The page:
It was five years ago when both Travel + Leisure and Architectural Digest trumpeted that Providence was the best city in the US. The following year, GQ magazine brazenly proclaimed that Providence was the world’s coolest city.
The common denominator in all of these declarations of Providence’s superiority was the Dean hotel. When it opened in 2014, the Dean represented a fresh, indie-hipster lodging alternative. At last, there was a hotel as cool as the Providence restaurant scene. Even Gwyneth Paltrow’s Goop fawned over the Dean. Goop!
Well Dean hotel, I’m here to tell you that your days of being the coolest hotel in Providence are over. The Graduate hotel has unceremoniously shoved you off the throne. The Graduate is now the chicest, hippest, and most vibrant hotel in Providence. At least that’s what I wrote in my reporter’s notebook. It’s also an incredibly good value.
The Graduate name may not be familiar, but the setting is. It opened last month in the 18-story former Biltmore Hotel. The building is a Beaux-Arts beauty that debuted in 1922 and has gone through a series of economic ups and downs. It was designed by the architectural firm of Warren and Wetmore, which also designed New York’s Grand Central Terminal. It was the height of Providence glamour.
In the 1970s it was shuttered for four years and faced demolition. A consortium of local businessmen purchased the hotel, and it reopened in 1979. It was added to the National Registry of Historic Places in 1977.
But in the years following the renovation and reopening, the Biltmore was passed around like a hot potato. Hotel chains and management groups took turns with Biltmore ownership, each doing little to infuse it with any kind of individuality or charm.
Then came the Graduate. The Graduate is a rapidly growing small chain of hotels — there are currently 21, with several more opening next year — that took the old Biltmore and gave it some much-needed pizzazz.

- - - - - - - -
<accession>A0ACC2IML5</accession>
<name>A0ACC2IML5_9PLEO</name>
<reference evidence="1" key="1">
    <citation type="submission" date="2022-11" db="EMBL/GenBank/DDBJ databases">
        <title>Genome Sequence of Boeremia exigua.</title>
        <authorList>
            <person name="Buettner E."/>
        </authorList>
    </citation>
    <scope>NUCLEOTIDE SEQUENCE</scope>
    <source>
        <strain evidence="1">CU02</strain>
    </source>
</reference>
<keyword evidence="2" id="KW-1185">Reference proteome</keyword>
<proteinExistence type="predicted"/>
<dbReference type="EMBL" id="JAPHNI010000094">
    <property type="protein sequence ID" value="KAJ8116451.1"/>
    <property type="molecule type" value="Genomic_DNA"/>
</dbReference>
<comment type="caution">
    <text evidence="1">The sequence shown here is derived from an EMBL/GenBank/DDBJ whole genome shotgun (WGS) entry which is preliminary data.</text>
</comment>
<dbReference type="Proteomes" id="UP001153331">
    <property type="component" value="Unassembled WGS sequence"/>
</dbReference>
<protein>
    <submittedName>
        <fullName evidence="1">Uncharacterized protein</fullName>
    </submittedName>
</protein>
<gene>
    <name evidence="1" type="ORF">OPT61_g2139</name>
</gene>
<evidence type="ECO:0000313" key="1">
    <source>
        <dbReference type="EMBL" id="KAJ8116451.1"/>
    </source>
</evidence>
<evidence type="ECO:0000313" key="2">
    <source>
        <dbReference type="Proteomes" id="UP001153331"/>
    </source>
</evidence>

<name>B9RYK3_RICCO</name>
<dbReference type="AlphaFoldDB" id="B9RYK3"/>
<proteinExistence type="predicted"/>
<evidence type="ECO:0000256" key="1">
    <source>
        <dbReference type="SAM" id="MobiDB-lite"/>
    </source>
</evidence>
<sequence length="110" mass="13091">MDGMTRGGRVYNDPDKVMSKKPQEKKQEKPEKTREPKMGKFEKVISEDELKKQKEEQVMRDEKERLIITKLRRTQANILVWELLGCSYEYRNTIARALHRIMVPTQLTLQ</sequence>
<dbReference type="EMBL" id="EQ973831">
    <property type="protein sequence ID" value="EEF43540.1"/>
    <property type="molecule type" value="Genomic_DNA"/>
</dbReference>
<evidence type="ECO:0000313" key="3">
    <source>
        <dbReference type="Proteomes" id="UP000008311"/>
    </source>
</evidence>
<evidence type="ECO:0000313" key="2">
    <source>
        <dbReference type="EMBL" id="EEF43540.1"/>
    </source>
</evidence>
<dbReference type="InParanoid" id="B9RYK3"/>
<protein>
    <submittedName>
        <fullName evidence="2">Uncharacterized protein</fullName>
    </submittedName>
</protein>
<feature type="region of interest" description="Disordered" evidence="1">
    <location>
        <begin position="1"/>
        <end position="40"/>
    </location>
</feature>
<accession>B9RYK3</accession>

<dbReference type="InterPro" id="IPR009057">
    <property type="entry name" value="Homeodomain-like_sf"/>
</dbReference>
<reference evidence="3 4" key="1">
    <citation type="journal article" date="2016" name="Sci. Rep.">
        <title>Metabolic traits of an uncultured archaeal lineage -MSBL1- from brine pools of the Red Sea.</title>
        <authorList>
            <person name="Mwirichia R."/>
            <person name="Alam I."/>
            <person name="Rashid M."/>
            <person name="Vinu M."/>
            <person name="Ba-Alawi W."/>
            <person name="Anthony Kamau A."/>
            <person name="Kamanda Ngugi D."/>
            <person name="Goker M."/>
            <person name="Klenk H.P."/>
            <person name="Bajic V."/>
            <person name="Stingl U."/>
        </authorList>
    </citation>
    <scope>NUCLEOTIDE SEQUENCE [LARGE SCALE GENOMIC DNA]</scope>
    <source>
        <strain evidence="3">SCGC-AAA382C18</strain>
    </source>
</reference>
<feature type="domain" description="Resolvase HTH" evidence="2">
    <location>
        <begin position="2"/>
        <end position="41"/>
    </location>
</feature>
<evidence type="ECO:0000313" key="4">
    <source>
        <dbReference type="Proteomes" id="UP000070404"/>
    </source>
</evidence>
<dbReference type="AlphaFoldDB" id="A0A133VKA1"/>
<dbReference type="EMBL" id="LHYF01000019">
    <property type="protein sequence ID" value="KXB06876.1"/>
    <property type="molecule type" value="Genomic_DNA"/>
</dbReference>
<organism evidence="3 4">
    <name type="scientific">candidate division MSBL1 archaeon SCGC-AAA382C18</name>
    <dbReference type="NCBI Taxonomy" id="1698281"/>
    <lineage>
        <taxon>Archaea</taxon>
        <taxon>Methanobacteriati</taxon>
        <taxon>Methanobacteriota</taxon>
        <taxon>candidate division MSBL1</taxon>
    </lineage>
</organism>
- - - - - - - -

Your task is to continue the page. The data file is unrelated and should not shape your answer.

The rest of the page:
The décor is heavily influenced by the city and its colleges. There’s a portrait of Brown University alumnus and former Vogue editor Andre Leon Talley in the lobby. Art from Rhode Island School of Design students is sprinkled throughout the hotel. My room sported a feature wall of black and white photos of famous local graduates. There’s even artwork inspired by “Dumb and Dumber,” which was written and directed by Rhode Island’s Farrelly brothers.
It is a colorful place that doesn’t take itself too seriously, but it is a seriously good hotel.
I booked an expansive two-room suite with two king beds for $170 (including tax). The room was filled with texture, color, and a still life painting of doughnuts. It also had all the hotel necessities, such as a coffee maker, refrigerator, large closet, and Malin + Goetz toiletries. I wasn’t entirely impressed by the bathroom renovation, but I’m the first to admit that I’m a design snob.
After my stay I reached out in an e-mail to Andrew Alford, chief creative officer for Graduate hotels, to find out the research that went into the renovation.
“We try to select decorative styles that represent all stages of the building’s existence,” Alford wrote. “It should feel like one continuously curated history. One guest will view it as a warm, vintage throwback, where as another might feel like they’re in a Wes Anderson movie.”
I would have loved to see some references to the old Biltmore’s haunted reputation. There are several tales of ghost sightings in the building through the years. But perhaps the ghosts were exorcized from the building when the beige wallpaper hit the dumpster and the Biltmore’s colorful spirit reemerged.